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Immigration Expert: ‘A Wall Would Stop’ Caravan Crisis from Happening

Michael Morris
By Michael Morris | October 26, 2018 | 12:42 PM EDT

A migrant caravan walking through Mexico (Photo by John Moore/Getty Images)

Director of Policy Studies for the Center for Immigration Studies (CIS) Jessica M. Vaughan was on the Fox News Channel (FNC) yesterday with Heather Childers to discuss updates on the migrant caravans making their way through parts of Central America and Mexico toward the U.S. border, suggesting that “a wall would stop” the caravan crisis from happening and further adding that “we need more barriers.”

“[I]t’s pretty obvious to most people that a wall would stop this kind of thing from happening, or at least people getting through,” stated Jessica Vaughan on Fox News. “That’s what used to be the case in California across the border from San Diego in the nearby places there. People used to gather en masse and just run across when the sun went down, and when they put in the triple fencing, people couldn’t do that anymore.”

Vaughan continued moments later in the interview, “So we need more barriers like that to prevent these kinds of things from happening.”

The immigration expert’s comments came after a reported second migrant caravan began forming in Hoduras “and is expected to follow the larger caravan of more than 7,000 from Central America towards the U.S.-Mexico border, The Wall Street Journal reported on Tuesday.”

Below is a transcript of Jessica Vaughan’s remarks from her interview with Fox News on Thursday:

FNC’s Heath Childers: “Because of the large numbers, people actually are even having an issue with the term migrant caravans, saying that it’s much more than that headed towards our border. And does this increase President Trump’s chances of getting funding for the border wall that he has campaigned on since the very beginning, before he became president?”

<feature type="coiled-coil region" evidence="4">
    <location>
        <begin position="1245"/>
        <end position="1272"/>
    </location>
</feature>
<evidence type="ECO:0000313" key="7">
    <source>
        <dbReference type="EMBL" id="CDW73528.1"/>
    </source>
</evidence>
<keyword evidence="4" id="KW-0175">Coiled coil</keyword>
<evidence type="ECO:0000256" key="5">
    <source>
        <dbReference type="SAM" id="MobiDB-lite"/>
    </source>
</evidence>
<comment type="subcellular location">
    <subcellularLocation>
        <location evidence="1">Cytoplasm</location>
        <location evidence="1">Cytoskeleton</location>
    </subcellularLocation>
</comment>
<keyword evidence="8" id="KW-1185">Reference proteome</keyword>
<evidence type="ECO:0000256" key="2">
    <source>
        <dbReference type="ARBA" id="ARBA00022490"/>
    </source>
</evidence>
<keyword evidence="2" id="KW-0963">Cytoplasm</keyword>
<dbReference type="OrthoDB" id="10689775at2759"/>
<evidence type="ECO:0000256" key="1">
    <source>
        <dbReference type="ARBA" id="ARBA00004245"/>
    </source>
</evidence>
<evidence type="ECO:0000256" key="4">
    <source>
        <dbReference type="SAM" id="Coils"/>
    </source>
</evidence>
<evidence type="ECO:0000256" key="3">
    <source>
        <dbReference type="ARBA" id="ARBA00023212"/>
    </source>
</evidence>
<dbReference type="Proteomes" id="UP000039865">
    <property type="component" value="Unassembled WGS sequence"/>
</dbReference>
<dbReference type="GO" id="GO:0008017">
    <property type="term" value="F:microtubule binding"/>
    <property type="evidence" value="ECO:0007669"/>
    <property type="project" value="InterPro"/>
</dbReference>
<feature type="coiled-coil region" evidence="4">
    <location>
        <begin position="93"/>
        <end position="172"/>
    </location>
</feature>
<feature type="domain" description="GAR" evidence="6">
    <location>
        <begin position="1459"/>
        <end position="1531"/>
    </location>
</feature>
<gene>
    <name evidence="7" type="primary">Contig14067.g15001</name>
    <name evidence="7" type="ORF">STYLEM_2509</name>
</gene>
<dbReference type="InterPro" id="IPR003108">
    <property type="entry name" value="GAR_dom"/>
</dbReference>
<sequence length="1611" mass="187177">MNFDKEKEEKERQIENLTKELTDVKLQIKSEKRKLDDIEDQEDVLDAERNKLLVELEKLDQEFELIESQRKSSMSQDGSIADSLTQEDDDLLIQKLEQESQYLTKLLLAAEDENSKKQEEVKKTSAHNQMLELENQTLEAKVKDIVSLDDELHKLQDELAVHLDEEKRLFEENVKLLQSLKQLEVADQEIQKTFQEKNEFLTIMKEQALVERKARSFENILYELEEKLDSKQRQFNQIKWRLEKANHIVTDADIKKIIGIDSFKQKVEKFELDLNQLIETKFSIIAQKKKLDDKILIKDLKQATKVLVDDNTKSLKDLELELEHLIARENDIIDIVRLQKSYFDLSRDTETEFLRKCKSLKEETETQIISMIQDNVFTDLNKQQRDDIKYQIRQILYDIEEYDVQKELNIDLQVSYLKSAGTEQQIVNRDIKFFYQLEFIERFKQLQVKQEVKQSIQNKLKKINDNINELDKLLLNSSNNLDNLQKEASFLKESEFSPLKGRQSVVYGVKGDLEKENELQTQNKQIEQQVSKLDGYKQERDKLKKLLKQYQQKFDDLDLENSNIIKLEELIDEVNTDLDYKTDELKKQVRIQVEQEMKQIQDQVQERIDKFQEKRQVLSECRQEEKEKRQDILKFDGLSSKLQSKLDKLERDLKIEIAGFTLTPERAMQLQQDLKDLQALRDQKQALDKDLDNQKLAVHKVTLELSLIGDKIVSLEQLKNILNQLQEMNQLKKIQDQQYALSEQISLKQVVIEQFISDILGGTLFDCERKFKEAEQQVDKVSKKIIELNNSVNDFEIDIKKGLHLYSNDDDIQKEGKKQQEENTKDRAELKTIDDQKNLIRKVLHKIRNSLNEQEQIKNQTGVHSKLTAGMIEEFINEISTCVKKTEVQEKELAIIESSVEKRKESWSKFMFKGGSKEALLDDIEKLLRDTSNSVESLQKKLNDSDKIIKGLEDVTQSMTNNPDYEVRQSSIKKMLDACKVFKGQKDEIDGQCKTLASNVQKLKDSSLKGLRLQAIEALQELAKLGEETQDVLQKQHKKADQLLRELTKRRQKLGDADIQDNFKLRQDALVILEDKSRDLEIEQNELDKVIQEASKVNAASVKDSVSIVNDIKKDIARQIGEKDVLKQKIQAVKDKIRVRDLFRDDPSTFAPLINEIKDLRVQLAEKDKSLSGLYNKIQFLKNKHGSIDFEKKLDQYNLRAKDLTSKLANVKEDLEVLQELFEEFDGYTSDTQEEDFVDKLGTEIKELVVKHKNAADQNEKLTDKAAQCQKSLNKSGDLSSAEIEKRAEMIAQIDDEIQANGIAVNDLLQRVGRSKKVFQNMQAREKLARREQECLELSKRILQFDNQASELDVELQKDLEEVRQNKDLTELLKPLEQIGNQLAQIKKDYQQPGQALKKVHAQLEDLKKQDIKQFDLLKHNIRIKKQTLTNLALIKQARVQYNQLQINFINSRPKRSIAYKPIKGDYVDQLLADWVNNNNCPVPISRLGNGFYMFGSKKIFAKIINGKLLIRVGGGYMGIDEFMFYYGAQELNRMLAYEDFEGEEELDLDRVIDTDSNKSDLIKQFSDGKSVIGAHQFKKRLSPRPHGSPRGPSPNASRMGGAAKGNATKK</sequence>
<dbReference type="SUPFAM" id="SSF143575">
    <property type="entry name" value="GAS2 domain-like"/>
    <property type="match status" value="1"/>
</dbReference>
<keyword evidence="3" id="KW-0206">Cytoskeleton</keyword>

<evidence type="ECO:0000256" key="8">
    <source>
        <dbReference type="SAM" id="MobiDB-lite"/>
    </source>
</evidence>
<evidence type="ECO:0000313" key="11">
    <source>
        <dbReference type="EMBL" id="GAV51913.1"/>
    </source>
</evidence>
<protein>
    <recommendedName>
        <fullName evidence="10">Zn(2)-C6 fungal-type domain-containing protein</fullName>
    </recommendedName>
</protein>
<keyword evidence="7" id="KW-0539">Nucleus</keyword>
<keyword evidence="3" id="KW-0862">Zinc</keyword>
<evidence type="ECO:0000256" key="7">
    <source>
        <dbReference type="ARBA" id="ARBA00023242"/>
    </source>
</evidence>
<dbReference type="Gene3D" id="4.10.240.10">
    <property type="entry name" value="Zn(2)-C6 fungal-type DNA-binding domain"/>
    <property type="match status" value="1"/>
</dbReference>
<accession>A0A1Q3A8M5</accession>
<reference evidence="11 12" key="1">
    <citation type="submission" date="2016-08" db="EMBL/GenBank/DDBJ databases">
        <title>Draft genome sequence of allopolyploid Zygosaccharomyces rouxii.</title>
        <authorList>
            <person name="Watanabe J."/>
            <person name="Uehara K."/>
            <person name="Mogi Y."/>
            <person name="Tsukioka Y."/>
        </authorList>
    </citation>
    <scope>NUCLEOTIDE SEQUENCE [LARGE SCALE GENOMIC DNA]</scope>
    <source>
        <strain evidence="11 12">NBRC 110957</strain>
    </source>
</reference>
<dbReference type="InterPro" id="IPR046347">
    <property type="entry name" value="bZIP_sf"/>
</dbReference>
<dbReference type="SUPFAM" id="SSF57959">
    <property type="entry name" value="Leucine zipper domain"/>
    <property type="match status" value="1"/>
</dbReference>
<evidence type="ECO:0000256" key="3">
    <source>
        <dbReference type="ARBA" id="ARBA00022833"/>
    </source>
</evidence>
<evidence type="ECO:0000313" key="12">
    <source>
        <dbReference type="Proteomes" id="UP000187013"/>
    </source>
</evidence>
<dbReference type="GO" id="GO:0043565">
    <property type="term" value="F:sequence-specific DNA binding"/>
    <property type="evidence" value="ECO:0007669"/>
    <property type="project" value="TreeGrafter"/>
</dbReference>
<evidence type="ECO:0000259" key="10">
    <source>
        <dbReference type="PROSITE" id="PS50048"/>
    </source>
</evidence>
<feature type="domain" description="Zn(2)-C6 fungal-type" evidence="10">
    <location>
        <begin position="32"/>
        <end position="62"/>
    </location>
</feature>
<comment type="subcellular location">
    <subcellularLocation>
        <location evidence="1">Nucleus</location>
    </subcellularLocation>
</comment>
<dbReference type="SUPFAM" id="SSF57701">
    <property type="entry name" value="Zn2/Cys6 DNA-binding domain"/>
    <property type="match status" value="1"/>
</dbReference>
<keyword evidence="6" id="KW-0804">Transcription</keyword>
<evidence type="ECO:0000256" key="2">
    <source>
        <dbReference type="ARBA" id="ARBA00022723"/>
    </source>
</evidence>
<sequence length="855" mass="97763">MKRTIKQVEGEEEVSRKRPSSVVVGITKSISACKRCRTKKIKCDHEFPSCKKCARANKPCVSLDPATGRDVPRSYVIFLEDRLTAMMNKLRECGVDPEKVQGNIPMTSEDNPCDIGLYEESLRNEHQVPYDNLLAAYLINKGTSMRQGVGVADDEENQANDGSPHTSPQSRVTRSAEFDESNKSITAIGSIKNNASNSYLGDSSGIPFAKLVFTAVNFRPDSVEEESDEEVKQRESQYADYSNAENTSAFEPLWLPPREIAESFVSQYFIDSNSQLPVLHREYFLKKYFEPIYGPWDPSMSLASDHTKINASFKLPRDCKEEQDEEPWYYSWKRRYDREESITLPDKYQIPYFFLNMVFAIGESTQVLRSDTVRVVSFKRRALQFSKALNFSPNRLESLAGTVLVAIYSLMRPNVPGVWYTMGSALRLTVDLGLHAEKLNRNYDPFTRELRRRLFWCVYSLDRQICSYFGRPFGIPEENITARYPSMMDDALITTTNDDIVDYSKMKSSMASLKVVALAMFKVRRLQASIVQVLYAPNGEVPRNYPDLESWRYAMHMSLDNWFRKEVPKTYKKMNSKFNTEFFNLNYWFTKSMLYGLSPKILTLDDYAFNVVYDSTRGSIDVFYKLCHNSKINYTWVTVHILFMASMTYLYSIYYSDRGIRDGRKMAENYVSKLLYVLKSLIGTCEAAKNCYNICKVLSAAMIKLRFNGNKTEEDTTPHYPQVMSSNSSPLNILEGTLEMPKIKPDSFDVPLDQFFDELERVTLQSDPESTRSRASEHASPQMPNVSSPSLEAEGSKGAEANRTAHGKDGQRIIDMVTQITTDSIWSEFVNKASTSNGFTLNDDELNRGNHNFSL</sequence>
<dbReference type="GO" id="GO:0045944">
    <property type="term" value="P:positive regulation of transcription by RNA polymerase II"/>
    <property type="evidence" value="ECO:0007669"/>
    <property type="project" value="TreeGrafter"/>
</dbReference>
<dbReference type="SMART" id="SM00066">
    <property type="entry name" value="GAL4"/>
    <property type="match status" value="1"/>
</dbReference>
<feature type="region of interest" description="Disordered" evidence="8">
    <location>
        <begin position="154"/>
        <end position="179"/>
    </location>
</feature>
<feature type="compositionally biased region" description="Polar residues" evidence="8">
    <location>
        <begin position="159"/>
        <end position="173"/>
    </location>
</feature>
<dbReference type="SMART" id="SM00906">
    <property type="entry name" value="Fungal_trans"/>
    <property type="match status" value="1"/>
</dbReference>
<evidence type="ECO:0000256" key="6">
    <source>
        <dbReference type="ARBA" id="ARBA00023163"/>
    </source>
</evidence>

Director of Policy Studies for CIS Jessica Vaughan: “Well, it should. It definitely should because it’s pretty obvious to most people that a wall would stop this kind of thing from happening, or at least people getting through. That’s what used to be the case in California, across the border from San Diego in the nearby places there. People used to gather en masse and just run across when the sun went down, and when they put in the triple fencing people couldn’t do that anymore. It’s one of the most controlled parts of the border that we have.

“So we need more barriers like that to prevent these kinds of things from happening.

“But this caravan is also headed for the legal port of entry, aiming to take advantage of our laws and policies that have been applied there, and so we do still need changes in the law to give the government more flexibility in dealing with people who are applying for asylum. So, that’s a different problem.”

Childers: “Not only giving, you know, our government more flexibility, also we have to talk about the kind of message that this could send to other countries.”

Vaughan: “That’s exactly right, and the message is already out. We’ve seen lots of other countries, people from places like Bangladesh, increasing the number of apprehensions in other parts along the border, especially Arizona. We’re also hearing reports now from the northern border of people from Romania, for example, hundreds of people arriving at our northern border and asking for asylum and coming in that way.

“So, the message is out to the rest of the world that if you show up at our border, you can get through by asking for asylum, and we cannot continue to send that message.”

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